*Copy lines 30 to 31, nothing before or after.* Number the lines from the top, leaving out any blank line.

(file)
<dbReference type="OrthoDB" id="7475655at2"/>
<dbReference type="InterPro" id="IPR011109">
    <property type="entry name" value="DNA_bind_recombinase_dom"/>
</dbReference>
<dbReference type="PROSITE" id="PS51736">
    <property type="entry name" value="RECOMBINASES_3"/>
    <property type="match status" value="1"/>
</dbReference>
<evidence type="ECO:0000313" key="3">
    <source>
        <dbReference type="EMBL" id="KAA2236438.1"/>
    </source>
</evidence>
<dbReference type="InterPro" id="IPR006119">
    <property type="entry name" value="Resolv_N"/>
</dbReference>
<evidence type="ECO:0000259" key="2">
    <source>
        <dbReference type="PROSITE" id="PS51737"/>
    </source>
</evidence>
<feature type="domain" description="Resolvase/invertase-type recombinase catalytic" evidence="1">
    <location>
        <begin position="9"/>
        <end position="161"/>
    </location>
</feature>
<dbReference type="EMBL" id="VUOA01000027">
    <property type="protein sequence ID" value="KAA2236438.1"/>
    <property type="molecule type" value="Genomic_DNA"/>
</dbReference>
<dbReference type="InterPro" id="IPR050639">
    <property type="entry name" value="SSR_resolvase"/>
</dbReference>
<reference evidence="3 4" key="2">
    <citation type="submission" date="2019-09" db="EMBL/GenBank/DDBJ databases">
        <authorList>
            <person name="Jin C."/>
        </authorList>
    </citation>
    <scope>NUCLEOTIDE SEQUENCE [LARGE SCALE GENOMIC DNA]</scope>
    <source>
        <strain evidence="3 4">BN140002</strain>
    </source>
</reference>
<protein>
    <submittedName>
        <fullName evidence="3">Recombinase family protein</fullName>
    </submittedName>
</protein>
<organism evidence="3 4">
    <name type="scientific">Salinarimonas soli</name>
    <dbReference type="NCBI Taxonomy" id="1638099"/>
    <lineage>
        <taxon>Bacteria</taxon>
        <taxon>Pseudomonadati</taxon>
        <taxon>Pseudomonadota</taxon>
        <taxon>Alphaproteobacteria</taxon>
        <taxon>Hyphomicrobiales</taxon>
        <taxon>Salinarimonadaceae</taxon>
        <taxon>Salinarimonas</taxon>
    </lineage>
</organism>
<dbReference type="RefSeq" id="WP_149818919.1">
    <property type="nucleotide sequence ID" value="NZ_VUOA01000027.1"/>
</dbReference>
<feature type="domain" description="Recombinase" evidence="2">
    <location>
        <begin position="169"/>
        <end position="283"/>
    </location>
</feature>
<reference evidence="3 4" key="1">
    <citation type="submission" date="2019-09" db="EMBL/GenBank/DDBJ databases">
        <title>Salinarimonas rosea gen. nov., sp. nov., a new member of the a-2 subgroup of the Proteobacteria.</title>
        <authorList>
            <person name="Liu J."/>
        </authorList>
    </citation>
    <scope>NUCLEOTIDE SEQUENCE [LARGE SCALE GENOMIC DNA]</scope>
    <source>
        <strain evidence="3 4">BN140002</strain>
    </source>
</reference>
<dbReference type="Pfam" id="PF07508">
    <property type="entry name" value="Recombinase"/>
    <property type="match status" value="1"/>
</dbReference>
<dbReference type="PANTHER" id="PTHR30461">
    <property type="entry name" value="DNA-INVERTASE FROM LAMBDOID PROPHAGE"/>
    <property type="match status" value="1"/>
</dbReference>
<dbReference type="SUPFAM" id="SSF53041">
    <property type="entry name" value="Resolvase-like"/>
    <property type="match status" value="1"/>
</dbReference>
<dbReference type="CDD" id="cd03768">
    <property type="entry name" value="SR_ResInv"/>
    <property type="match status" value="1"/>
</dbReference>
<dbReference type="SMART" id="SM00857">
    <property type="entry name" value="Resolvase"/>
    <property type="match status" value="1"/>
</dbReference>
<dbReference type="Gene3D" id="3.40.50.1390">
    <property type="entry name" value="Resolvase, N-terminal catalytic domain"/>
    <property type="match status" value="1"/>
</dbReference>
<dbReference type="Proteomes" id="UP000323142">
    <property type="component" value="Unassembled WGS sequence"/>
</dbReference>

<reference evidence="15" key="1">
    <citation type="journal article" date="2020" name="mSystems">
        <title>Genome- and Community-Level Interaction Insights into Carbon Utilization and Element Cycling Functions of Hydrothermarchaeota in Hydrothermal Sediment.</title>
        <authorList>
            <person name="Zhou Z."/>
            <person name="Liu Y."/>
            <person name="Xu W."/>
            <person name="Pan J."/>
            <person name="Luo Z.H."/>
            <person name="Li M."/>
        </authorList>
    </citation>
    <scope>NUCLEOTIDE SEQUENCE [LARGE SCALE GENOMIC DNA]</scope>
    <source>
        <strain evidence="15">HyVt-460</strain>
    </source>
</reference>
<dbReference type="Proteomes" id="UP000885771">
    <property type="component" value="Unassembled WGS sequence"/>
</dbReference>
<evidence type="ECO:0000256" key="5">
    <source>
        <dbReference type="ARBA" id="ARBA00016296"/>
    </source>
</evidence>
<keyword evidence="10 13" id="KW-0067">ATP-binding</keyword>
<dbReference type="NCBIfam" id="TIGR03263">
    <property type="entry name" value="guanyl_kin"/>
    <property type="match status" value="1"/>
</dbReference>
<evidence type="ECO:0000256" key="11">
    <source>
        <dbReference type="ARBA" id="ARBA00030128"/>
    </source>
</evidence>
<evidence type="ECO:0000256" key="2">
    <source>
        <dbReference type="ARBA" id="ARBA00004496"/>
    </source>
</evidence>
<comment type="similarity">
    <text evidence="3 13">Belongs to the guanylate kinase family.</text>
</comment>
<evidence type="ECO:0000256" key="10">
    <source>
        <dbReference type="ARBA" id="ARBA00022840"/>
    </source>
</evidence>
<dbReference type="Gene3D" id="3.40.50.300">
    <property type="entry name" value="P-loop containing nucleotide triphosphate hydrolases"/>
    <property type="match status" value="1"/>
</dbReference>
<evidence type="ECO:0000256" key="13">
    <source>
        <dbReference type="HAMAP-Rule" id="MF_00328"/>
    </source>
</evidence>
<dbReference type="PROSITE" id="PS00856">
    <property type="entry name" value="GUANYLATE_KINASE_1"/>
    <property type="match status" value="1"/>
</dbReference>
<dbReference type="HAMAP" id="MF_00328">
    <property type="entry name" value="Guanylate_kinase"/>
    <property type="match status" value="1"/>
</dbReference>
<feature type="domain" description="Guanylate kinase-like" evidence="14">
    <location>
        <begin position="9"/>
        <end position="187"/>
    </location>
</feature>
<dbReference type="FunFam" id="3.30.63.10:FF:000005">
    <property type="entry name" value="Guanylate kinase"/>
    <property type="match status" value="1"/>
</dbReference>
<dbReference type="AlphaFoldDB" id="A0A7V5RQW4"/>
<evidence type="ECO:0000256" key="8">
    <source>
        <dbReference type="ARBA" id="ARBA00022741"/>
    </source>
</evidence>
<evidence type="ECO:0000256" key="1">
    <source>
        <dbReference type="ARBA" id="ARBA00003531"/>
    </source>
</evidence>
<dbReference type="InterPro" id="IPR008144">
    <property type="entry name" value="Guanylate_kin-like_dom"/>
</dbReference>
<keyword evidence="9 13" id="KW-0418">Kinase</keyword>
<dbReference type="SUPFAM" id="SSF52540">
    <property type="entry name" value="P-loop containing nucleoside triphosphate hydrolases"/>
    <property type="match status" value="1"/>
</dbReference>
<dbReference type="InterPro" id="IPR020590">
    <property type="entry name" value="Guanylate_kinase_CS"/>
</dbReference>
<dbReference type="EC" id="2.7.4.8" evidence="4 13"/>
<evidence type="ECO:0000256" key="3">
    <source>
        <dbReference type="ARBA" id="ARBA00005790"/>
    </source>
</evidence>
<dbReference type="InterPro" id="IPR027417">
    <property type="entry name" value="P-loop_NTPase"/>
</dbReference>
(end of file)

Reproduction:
    <property type="molecule type" value="Genomic_DNA"/>
</dbReference>